...between Dr. Knut Nordby describing himself in the link in the story and the artist (and claudius, I'll guess) may be due to the nature of the cause of colorblindness.
Rod photoreceptors can only respond to light/no light, whereas the cone photoreceptor cells have photopigments tuned to more specific wavelengths of light. Most cases of red/green colorblindness result from a loss of one of the photopigments. The cone cells are by far the more numerous receptors in the retina, and are concentrated at the fovea, where the eye is designed to most optimally focus its input.
Dr. Nordby has no cone cells. None. Not only does he lose color, but he also loses the majority of his visual receptors. His best condition for vision is our worst -- twilight.
In the case of the artist who lost color vision, the loss was brought about by a head injury which affected brain areas responsible for cognition related to color. The receptor cells were intact, and the input from the cells was still processed. He lost no acuity for brightness or contrast. One could be tempted to guess that the "increased acuity" was due primarily to the lack of distraction by color information.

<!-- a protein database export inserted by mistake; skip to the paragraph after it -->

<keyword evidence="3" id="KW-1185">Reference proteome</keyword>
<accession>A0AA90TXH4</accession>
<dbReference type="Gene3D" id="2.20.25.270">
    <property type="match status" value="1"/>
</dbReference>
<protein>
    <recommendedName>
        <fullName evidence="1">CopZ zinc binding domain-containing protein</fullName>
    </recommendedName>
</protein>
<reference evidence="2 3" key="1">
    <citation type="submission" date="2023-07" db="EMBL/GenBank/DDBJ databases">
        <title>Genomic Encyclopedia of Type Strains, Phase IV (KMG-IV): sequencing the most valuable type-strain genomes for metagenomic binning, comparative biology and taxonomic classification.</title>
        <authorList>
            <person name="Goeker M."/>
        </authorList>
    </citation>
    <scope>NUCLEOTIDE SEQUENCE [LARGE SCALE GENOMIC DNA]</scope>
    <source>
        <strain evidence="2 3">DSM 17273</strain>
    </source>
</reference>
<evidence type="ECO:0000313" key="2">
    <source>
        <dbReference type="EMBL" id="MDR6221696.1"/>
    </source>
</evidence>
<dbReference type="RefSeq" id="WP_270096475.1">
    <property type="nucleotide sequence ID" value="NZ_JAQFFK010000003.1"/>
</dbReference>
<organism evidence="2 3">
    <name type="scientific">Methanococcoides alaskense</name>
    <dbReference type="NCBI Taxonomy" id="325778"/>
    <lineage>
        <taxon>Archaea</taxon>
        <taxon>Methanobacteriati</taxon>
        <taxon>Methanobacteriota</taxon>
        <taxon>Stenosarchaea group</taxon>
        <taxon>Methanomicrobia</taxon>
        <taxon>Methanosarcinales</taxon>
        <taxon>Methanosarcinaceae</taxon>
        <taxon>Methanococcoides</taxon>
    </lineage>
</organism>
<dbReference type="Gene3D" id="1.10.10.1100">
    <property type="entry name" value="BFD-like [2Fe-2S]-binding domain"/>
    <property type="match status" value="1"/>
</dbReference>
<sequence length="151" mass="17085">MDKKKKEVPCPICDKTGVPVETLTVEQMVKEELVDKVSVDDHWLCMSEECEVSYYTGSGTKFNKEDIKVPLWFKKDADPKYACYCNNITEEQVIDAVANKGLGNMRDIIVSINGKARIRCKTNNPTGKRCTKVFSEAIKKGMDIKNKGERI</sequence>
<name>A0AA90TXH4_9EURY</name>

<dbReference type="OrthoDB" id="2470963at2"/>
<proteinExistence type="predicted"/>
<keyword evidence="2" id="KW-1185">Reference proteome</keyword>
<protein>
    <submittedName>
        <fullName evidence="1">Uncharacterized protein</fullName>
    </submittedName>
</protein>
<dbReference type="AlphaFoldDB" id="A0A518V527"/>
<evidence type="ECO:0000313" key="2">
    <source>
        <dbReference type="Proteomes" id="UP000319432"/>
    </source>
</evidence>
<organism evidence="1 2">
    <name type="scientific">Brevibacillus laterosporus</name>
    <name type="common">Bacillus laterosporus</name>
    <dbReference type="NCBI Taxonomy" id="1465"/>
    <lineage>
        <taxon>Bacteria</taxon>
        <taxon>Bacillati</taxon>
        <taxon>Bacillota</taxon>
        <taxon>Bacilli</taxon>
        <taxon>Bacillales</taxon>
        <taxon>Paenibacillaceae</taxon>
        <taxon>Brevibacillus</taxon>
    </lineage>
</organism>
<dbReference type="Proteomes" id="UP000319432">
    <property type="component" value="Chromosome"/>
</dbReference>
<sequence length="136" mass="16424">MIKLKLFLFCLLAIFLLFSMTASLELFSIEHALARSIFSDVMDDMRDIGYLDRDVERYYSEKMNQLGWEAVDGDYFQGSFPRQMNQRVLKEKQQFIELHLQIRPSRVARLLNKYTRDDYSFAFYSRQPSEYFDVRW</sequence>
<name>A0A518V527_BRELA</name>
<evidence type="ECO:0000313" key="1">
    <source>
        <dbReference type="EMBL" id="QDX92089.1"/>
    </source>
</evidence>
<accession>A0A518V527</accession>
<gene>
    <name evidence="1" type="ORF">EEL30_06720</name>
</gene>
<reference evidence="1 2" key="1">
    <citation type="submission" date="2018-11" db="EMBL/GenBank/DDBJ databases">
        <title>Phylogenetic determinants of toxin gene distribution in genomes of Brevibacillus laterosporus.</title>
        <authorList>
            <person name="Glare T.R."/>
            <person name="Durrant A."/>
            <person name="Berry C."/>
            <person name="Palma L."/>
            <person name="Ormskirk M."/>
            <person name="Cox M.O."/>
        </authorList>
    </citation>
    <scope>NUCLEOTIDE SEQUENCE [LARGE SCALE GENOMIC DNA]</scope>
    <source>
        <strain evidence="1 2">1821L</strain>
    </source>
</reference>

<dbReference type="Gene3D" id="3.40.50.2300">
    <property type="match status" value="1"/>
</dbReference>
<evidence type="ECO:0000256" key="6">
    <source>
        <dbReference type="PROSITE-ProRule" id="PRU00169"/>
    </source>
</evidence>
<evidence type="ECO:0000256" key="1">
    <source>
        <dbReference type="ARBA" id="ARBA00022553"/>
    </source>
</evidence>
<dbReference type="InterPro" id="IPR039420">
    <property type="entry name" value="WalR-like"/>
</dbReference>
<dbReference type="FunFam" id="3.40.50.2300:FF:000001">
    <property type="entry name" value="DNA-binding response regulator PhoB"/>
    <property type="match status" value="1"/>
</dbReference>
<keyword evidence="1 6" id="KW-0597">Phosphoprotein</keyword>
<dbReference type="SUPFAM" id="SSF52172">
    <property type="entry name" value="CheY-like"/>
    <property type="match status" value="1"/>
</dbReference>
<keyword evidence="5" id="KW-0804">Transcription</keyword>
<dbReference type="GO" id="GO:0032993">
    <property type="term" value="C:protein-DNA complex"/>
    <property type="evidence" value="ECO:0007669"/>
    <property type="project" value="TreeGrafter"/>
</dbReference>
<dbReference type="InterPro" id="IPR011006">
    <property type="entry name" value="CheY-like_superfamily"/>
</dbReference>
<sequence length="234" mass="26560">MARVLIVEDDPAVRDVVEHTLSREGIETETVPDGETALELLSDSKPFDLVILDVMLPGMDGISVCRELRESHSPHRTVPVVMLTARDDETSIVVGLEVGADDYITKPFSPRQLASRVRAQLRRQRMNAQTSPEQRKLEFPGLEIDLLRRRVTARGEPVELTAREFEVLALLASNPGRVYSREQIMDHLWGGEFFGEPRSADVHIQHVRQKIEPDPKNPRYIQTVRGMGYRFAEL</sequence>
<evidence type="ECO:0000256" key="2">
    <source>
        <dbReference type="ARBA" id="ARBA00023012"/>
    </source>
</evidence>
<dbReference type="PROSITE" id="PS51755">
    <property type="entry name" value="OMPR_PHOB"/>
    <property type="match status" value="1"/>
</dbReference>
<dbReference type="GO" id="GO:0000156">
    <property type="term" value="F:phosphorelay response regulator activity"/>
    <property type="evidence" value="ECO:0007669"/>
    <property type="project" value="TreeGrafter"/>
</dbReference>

That said, I once worked with a colorblind lighting director. He could run a respectable light show for any band, just as long as someone else picked the colors. He had no perception of green.
You cannot have a reasonable conversation with someone who regards other people as toys to be played with. localroger
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